The Holy Loch was used as a ballistic missile refit site by the US Navy from 1961 to 1992. So, when bones were discovered during a clearing of the seabed in 2000, it was assumed they belonged to one of the thirteen men that went missing during this time. This is the story of Larry Claude Battles, an 18-year old sailor from Alabama who fell overboard from the USS Hunley. More than 35 years after his death, DNA analyses have confirmed his identity.  

The Holy Loch

A view of Holy Loch, from Sandbank, near Dunoon in Argyll Scotland
A view of Holy Loch, from Sandbank, near Dunoon in Argyll Scotland

The Holy Loch is a sea inlet in Argyll and Bute, in western Scotland. Its name is believed to have originated in the 6thcentury when an Irish Catholic saint, Saint Munn, landed there and founded a monastic community.

By the 15thcentury, the area was a significant local center of Christianity. The powerful Highland Scottish Clan Campbell made it their spiritual home. The Kilmun Parish Church and Argyll Mausoleum are now on the site of the ancient Saint Munn’s church.

Kilmun Church and Holy Loch, Scotland
Kilmun Church and Holy Loch, Scotland (By Stevouk, from Wikimedia Commons)

The Holy Loch also was the site of the famous Robertson boat-building yard. It was a submarine base for the Royal Navy during World War II, and a fleet ballistic missile refit site for the United States Navy from 1961 to 1992.

Discovery of human remains in the Holy Loch

In February 2000, four human bones were discovered during an extensive clearing of the debris from the seabed of the Holy Loch. A week later, a fifth bone was recovered in a slightly different area. However, it was assumed that all five bones belonged to the same person.

Initial examinations determined the bones belonged to an adult male aged between 15 and 23 years, with a height of 168-174 cm. Police records indicate that 13 men had gone missing in the Holy Loch from 1965 to 1989. The age and height estimates ruled out ten of the 13 men.

Genetic analyses of the remains

Genetic analyses were used to confirm the identity of the remains and to determine whether all five bones belonged to the same individual. Blood samples were obtained from relatives of the three missing men and autosomal STR (short tandem repeat) profiles were generated from these samples.

Autosomal STRs are useful for analyzing degraded samples, because only small regions of DNA need to be analyzed. Researchers were able to generate a good STR profile from the fifth bone that was recovered separately. This may have been because it has been in a different microenvironment of the Holy Loch.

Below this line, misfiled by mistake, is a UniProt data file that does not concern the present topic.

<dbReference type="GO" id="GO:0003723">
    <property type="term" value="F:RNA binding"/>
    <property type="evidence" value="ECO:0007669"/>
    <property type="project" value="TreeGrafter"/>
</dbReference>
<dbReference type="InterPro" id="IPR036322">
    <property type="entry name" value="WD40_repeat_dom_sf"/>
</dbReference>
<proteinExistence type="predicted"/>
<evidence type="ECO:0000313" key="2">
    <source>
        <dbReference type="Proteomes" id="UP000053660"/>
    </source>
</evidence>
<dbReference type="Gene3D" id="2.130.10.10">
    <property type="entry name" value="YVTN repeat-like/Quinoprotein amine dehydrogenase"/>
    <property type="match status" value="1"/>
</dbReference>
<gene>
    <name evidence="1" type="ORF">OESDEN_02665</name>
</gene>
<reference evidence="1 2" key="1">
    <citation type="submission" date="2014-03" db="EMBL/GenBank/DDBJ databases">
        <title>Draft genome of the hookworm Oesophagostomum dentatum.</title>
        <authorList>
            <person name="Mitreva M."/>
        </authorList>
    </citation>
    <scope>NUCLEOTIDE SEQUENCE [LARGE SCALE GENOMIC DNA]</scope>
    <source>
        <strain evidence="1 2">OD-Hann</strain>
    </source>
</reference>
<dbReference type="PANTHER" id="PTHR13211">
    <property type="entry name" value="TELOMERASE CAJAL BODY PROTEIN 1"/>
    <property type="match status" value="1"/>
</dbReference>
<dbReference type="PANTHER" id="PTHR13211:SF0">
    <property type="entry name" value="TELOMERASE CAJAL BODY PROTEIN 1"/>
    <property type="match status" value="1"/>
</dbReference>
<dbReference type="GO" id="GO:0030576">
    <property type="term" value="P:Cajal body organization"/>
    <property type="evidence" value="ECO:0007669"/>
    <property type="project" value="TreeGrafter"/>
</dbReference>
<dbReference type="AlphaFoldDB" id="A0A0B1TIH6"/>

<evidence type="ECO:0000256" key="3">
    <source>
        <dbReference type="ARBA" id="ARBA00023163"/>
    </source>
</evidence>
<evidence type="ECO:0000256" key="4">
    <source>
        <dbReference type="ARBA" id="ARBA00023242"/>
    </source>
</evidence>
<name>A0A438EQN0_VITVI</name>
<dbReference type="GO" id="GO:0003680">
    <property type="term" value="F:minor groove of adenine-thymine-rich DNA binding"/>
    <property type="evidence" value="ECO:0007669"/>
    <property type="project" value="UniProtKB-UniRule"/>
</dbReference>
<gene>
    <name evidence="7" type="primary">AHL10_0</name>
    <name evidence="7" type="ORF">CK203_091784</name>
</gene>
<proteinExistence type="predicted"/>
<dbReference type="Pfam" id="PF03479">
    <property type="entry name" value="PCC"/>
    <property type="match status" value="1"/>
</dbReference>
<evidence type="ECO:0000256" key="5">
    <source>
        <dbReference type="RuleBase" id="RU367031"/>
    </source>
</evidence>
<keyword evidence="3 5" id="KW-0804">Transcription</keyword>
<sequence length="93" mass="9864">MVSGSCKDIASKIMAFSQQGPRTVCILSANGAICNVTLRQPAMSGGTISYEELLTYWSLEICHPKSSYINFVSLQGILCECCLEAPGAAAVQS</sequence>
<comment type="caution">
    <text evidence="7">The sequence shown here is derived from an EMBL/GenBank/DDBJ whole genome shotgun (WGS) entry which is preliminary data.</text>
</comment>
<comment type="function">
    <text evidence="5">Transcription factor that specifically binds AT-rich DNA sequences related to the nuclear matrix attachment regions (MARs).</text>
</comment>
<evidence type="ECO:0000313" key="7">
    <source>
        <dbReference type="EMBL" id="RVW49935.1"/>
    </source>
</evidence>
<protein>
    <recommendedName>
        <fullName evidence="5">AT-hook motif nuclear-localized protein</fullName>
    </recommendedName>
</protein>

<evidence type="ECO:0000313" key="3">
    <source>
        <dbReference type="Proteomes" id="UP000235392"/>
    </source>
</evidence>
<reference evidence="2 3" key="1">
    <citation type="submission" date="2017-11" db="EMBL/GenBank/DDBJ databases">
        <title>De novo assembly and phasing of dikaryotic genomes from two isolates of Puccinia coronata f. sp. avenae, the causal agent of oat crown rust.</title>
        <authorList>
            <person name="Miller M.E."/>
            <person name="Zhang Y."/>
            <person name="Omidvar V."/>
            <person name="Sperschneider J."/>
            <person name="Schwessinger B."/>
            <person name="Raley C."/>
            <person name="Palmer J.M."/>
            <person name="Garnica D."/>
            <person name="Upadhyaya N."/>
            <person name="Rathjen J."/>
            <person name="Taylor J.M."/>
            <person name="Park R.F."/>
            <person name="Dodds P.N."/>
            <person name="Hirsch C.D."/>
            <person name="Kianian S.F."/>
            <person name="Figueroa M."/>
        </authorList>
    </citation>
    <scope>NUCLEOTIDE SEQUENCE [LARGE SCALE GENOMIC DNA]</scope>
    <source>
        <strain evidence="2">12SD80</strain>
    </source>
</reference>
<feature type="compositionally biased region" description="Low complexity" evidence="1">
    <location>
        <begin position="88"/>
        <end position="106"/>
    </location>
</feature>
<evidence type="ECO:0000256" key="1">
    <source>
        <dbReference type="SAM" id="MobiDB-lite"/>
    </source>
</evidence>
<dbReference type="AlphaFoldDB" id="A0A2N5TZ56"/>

STR profile from the fifth bone matched that of one of the reference samples, suggesting the bone belonged to her missing son, Larry Claude Battles. Larry went missing from the USS Hunley while the ship was birthed at the the US naval base on the Holy Loch.

USS Hunley servicing at Holy Loch, Scotland (UK), 1981
USS Hunley servicing at Holy Loch, Scotland (UK), 1981

Mitochondrial DNA to confirm the bones belonged to one person

But the researchers were still unsure if all five bones belonged to the same person. For this they targeted the mitochondrial DNA (mtDNA).

mtDNA regions
Regions of mtDNA amenable to DNA analysis

MtDNA is more useful for degraded remains because it’s much more abundant than nuclear DNA. Three regions of the mtDNA can be sequenced: the two hypervariable regions, HVR1 and HVR2, and the coding region.

The HVR1 profiles generated from all five bones were identical. They also matched to the mtDNA profile of the maternal reference that was tentatively identified in the autosomal STR analysis.

Together these DNA analyses identified that the remains belonged to Larry Claude Battles, a sailor who reportedly fell aboard the USS Hunley in the late 1960s when the US Navy occupied the Holy Loch. If you have taken the DNA Maternal Ancestry Test, you can find out if you may have descended from the same maternal lineage as this US sailor.

Goodwin W et al. (2003) The identification of a US serviceman recovered from the Holy Loch, Scotland.Sci. Justice. Jan-Mar;43(1):45-7.